The concept of running both a furnace and heat pump can sound somewhat strange at first. After all, why would you need two heating systems? Even though furnaces and heat pumps both produce energy-efficient heat, the differences in their design really make installing both of them a viable option. It’s not for all of us, but with the right conditions you can definitely benefit from using a furnace and a heat pump.
You should think about several factors in order to determine if this kind of setup works for you. Your local climate and the dimensions of your home are both very important, namely for the heat pump. This is because numerous models of heat pumps begin to work less effectively in colder weather and larger homes. At the same time, you can still reap the benefits of heat pump installation in Tucker.
Heat Pumps Can Be Less Effective in Cold Weather
Heat pumps are typically less efficient in cooler weather due to how they provide climate control in the first place. Unlike furnaces, which ignite fuel to generate heat, a heat pump reverses its stream of refrigerant to extract heat from outdoor air. This heat is then brought inside and distributed around your home. Provided there is still a bit of heat energy in the air, a heat pump can function. But the colder the temperature, the less effective this process is.
The less heat energy is accessible outside, the more effort is required for a heat pump to pull heat indoors to reach your preferred temperature. It might depend on the exact make and model, but heat pumps may start to drop in efficiency at temperatures of 40 degrees and colder. They still remain an energy-efficient option until 20-25 degrees, at which point a gas furnace should be more effective.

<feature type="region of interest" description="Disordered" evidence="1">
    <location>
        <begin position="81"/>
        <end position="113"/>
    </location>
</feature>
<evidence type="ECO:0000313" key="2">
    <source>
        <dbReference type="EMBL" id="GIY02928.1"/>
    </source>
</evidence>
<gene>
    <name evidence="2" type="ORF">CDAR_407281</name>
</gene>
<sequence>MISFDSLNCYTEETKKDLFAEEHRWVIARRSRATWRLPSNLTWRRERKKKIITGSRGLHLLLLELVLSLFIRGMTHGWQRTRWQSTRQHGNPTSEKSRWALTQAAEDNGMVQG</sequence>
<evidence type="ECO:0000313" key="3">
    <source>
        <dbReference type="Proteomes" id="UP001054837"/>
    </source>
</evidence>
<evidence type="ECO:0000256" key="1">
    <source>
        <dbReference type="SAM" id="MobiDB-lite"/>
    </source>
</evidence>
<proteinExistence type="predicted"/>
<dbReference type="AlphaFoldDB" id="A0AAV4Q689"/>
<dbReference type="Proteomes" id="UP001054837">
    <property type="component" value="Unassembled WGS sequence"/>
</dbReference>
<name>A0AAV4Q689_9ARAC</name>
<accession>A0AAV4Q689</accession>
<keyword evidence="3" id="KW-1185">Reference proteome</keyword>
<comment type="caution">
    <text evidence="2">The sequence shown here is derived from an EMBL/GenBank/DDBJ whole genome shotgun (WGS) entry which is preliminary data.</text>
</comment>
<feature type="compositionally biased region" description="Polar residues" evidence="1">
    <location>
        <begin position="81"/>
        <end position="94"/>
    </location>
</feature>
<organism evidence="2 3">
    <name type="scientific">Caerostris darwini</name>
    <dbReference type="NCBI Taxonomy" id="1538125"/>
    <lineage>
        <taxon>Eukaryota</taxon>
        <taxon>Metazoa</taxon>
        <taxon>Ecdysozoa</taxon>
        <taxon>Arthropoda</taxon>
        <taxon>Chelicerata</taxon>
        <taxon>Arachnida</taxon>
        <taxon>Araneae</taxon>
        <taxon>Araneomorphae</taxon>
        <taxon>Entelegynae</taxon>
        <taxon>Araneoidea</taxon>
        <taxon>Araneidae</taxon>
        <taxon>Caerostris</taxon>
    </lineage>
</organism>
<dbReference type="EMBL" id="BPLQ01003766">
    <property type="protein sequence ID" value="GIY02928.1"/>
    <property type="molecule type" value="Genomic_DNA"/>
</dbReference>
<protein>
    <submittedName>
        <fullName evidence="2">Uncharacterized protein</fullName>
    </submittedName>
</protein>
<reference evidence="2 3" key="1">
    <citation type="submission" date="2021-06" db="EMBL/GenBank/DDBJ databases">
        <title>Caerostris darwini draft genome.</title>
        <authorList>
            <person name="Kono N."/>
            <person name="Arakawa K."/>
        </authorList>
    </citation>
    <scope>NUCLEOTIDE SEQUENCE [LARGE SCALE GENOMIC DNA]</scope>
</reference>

What Temperatures Do Heat Pumps Work Best In?
Heat pumps manage best in moderate climates 40 degrees and up. That being said, you don’t have to give up on the benefits of a heat pump just because your local climate is colder. In fact, that’s why owning both a furnace and heat pump may be worth the expense. You can favor the heat pump for energy-efficient heat until the weather is chilly enough to justify switching to something like a gas furnace.
Certain makes and models tout greater performance in cold weather. For example, the Lennox MLA heat pump is capable of operating at 100% capacity at 0°F. It can even continue running in temperatures as low as -22°F. For optimal energy efficiency, you’ll likely still want to use the furnace in especially cold weather.
So Should I Get a Heat Pump If I Use a Gas Furnace?
If you’re serious about maintaining the most energy-efficient HVAC system available, having a heat pump and gas furnace at the same time deserves the investment. Not only is a dual-heating system versatile, but it features other perks like:
- A source of backup heating – A redundant heating system means even if one fails, you still have the ability to heat your home. It may not be the most energy efficient, but it’s better than living in an unheated home while you hold out for repairs
- Reduced energy costs – The ability to pick which heating system you use based on the highest energy efficiency decreases your total costs. Smaller heating bills over the life span of these heaters can really add up to plenty of savings
- Less strain on both systems – Instead of running one system all winter long, heating duties are split between the furnace and heat pump. Crucial parts could last longer as they’re not under continuous use.
If you’re still not sure about heat pump installation in Tucker, don’t hesitate to reach out to your local certified technicians. They can walk you through your home’s comfort needs and help you determine if a dual-heating HVAC system is the better option.